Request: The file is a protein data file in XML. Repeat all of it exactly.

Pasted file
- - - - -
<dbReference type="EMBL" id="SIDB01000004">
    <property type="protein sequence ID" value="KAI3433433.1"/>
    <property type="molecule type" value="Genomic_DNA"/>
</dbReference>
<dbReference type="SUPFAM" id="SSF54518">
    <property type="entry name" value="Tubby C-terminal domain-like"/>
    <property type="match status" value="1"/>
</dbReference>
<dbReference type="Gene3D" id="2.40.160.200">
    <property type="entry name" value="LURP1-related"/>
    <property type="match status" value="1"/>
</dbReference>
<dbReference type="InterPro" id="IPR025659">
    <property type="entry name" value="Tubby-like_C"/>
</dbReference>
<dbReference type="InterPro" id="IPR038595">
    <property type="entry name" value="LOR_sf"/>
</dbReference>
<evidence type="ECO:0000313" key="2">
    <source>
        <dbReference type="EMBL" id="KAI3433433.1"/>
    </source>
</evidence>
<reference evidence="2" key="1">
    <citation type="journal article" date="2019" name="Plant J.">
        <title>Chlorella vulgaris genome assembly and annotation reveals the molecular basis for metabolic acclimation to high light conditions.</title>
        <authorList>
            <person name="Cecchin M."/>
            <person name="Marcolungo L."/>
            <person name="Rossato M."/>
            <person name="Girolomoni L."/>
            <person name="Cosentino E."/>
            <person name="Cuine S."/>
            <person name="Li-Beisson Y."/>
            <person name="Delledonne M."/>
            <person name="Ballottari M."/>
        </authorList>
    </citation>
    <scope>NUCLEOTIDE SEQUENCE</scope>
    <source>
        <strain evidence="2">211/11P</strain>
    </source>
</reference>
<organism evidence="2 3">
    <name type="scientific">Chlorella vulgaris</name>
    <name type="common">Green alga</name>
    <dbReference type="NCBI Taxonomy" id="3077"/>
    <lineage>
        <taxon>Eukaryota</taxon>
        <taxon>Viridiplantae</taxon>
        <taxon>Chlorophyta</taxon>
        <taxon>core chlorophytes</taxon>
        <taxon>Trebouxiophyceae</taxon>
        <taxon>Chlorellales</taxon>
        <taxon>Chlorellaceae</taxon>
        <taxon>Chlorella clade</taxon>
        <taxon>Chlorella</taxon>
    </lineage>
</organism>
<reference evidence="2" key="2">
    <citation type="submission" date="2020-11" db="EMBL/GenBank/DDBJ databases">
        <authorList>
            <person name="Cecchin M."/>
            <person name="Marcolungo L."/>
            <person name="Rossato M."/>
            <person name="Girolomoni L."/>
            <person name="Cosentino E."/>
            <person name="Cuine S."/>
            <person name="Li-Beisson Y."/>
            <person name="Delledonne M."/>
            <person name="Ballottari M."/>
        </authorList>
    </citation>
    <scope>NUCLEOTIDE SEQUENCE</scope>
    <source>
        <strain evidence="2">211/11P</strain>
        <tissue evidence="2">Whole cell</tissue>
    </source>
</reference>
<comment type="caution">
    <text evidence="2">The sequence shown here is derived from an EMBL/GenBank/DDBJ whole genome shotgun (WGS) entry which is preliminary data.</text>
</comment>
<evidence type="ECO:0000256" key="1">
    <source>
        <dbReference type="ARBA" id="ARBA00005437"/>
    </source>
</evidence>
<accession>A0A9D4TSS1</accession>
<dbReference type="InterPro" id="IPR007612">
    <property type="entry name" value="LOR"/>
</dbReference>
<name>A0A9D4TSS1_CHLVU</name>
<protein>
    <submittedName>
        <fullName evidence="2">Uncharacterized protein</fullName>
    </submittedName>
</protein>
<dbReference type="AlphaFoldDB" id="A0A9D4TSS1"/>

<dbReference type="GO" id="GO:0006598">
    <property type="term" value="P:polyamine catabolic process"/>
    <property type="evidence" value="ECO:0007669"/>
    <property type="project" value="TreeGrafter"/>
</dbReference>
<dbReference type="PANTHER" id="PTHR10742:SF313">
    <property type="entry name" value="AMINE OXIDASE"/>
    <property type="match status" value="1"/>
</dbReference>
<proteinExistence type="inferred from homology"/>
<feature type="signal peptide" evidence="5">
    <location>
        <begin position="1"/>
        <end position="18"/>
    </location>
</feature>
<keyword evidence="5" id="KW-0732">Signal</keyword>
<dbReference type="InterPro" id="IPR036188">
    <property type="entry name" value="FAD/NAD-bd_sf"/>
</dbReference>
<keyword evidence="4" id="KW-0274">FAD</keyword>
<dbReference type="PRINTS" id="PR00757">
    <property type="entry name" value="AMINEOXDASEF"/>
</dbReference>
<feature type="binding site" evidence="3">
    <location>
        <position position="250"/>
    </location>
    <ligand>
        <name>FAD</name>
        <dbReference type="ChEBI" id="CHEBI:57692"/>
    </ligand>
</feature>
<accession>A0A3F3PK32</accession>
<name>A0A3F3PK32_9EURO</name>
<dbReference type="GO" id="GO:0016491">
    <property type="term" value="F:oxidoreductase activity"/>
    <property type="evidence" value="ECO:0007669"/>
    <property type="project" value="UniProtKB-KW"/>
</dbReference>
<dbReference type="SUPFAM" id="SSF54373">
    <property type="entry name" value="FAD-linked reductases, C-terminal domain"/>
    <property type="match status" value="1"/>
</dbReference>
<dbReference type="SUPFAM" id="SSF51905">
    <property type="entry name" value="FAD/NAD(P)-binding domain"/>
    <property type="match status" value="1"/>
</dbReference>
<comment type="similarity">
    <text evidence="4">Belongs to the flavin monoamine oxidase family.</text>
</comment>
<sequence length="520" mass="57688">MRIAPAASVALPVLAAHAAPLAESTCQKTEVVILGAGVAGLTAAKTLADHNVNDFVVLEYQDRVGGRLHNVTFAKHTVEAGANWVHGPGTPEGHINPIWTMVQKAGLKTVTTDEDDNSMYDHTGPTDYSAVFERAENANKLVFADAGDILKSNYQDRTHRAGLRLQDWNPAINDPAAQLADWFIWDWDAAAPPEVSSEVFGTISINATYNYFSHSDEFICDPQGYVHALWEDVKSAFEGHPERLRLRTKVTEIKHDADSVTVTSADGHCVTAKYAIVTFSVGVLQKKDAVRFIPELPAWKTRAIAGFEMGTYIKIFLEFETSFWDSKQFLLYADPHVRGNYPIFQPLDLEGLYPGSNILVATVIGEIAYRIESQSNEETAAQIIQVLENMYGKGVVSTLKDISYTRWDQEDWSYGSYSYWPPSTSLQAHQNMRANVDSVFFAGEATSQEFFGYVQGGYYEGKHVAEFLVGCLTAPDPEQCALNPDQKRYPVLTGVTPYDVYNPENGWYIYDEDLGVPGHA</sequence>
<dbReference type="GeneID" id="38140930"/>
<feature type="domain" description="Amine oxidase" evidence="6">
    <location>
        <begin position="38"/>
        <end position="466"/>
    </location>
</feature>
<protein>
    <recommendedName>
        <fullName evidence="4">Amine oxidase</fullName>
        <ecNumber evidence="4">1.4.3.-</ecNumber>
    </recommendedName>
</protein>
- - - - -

<dbReference type="EMBL" id="SIDB01000004">
    <property type="protein sequence ID" value="KAI3433433.1"/>
    <property type="molecule type" value="Genomic_DNA"/>
</dbReference>
<dbReference type="SUPFAM" id="SSF54518">
    <property type="entry name" value="Tubby C-terminal domain-like"/>
    <property type="match status" value="1"/>
</dbReference>
<dbReference type="Gene3D" id="2.40.160.200">
    <property type="entry name" value="LURP1-related"/>
    <property type="match status" value="1"/>
</dbReference>
<dbReference type="InterPro" id="IPR025659">
    <property type="entry name" value="Tubby-like_C"/>
</dbReference>
<dbReference type="InterPro" id="IPR038595">
    <property type="entry name" value="LOR_sf"/>
</dbReference>
<evidence type="ECO:0000313" key="2">
    <source>
        <dbReference type="EMBL" id="KAI3433433.1"/>
    </source>
</evidence>
<reference evidence="2" key="1">
    <citation type="journal article" date="2019" name="Plant J.">
        <title>Chlorella vulgaris genome assembly and annotation reveals the molecular basis for metabolic acclimation to high light conditions.</title>
        <authorList>
            <person name="Cecchin M."/>
            <person name="Marcolungo L."/>
            <person name="Rossato M."/>
            <person name="Girolomoni L."/>
            <person name="Cosentino E."/>
            <person name="Cuine S."/>
            <person name="Li-Beisson Y."/>
            <person name="Delledonne M."/>
            <person name="Ballottari M."/>
        </authorList>
    </citation>
    <scope>NUCLEOTIDE SEQUENCE</scope>
    <source>
        <strain evidence="2">211/11P</strain>
    </source>
</reference>
<organism evidence="2 3">
    <name type="scientific">Chlorella vulgaris</name>
    <name type="common">Green alga</name>
    <dbReference type="NCBI Taxonomy" id="3077"/>
    <lineage>
        <taxon>Eukaryota</taxon>
        <taxon>Viridiplantae</taxon>
        <taxon>Chlorophyta</taxon>
        <taxon>core chlorophytes</taxon>
        <taxon>Trebouxiophyceae</taxon>
        <taxon>Chlorellales</taxon>
        <taxon>Chlorellaceae</taxon>
        <taxon>Chlorella clade</taxon>
        <taxon>Chlorella</taxon>
    </lineage>
</organism>
<reference evidence="2" key="2">
    <citation type="submission" date="2020-11" db="EMBL/GenBank/DDBJ databases">
        <authorList>
            <person name="Cecchin M."/>
            <person name="Marcolungo L."/>
            <person name="Rossato M."/>
            <person name="Girolomoni L."/>
            <person name="Cosentino E."/>
            <person name="Cuine S."/>
            <person name="Li-Beisson Y."/>
            <person name="Delledonne M."/>
            <person name="Ballottari M."/>
        </authorList>
    </citation>
    <scope>NUCLEOTIDE SEQUENCE</scope>
    <source>
        <strain evidence="2">211/11P</strain>
        <tissue evidence="2">Whole cell</tissue>
    </source>
</reference>
<comment type="caution">
    <text evidence="2">The sequence shown here is derived from an EMBL/GenBank/DDBJ whole genome shotgun (WGS) entry which is preliminary data.</text>
</comment>
<evidence type="ECO:0000256" key="1">
    <source>
        <dbReference type="ARBA" id="ARBA00005437"/>
    </source>
</evidence>
<accession>A0A9D4TSS1</accession>
<dbReference type="InterPro" id="IPR007612">
    <property type="entry name" value="LOR"/>
</dbReference>
<name>A0A9D4TSS1_CHLVU</name>
<protein>
    <submittedName>
        <fullName evidence="2">Uncharacterized protein</fullName>
    </submittedName>
</protein>
<dbReference type="AlphaFoldDB" id="A0A9D4TSS1"/>

<dbReference type="GO" id="GO:0006598">
    <property type="term" value="P:polyamine catabolic process"/>
    <property type="evidence" value="ECO:0007669"/>
    <property type="project" value="TreeGrafter"/>
</dbReference>
<dbReference type="PANTHER" id="PTHR10742:SF313">
    <property type="entry name" value="AMINE OXIDASE"/>
    <property type="match status" value="1"/>
</dbReference>
<proteinExistence type="inferred from homology"/>
<feature type="signal peptide" evidence="5">
    <location>
        <begin position="1"/>
        <end position="18"/>
    </location>
</feature>
<keyword evidence="5" id="KW-0732">Signal</keyword>
<dbReference type="InterPro" id="IPR036188">
    <property type="entry name" value="FAD/NAD-bd_sf"/>
</dbReference>
<keyword evidence="4" id="KW-0274">FAD</keyword>
<dbReference type="PRINTS" id="PR00757">
    <property type="entry name" value="AMINEOXDASEF"/>
</dbReference>
<feature type="binding site" evidence="3">
    <location>
        <position position="250"/>
    </location>
    <ligand>
        <name>FAD</name>
        <dbReference type="ChEBI" id="CHEBI:57692"/>
    </ligand>
</feature>
<accession>A0A3F3PK32</accession>
<name>A0A3F3PK32_9EURO</name>
<dbReference type="GO" id="GO:0016491">
    <property type="term" value="F:oxidoreductase activity"/>
    <property type="evidence" value="ECO:0007669"/>
    <property type="project" value="UniProtKB-KW"/>
</dbReference>
<dbReference type="SUPFAM" id="SSF54373">
    <property type="entry name" value="FAD-linked reductases, C-terminal domain"/>
    <property type="match status" value="1"/>
</dbReference>
<dbReference type="SUPFAM" id="SSF51905">
    <property type="entry name" value="FAD/NAD(P)-binding domain"/>
    <property type="match status" value="1"/>
</dbReference>
<comment type="similarity">
    <text evidence="4">Belongs to the flavin monoamine oxidase family.</text>
</comment>
<sequence length="520" mass="57688">MRIAPAASVALPVLAAHAAPLAESTCQKTEVVILGAGVAGLTAAKTLADHNVNDFVVLEYQDRVGGRLHNVTFAKHTVEAGANWVHGPGTPEGHINPIWTMVQKAGLKTVTTDEDDNSMYDHTGPTDYSAVFERAENANKLVFADAGDILKSNYQDRTHRAGLRLQDWNPAINDPAAQLADWFIWDWDAAAPPEVSSEVFGTISINATYNYFSHSDEFICDPQGYVHALWEDVKSAFEGHPERLRLRTKVTEIKHDADSVTVTSADGHCVTAKYAIVTFSVGVLQKKDAVRFIPELPAWKTRAIAGFEMGTYIKIFLEFETSFWDSKQFLLYADPHVRGNYPIFQPLDLEGLYPGSNILVATVIGEIAYRIESQSNEETAAQIIQVLENMYGKGVVSTLKDISYTRWDQEDWSYGSYSYWPPSTSLQAHQNMRANVDSVFFAGEATSQEFFGYVQGGYYEGKHVAEFLVGCLTAPDPEQCALNPDQKRYPVLTGVTPYDVYNPENGWYIYDEDLGVPGHA</sequence>
<dbReference type="GeneID" id="38140930"/>
<feature type="domain" description="Amine oxidase" evidence="6">
    <location>
        <begin position="38"/>
        <end position="466"/>
    </location>
</feature>
<protein>
    <recommendedName>
        <fullName evidence="4">Amine oxidase</fullName>
        <ecNumber evidence="4">1.4.3.-</ecNumber>
    </recommendedName>
</protein>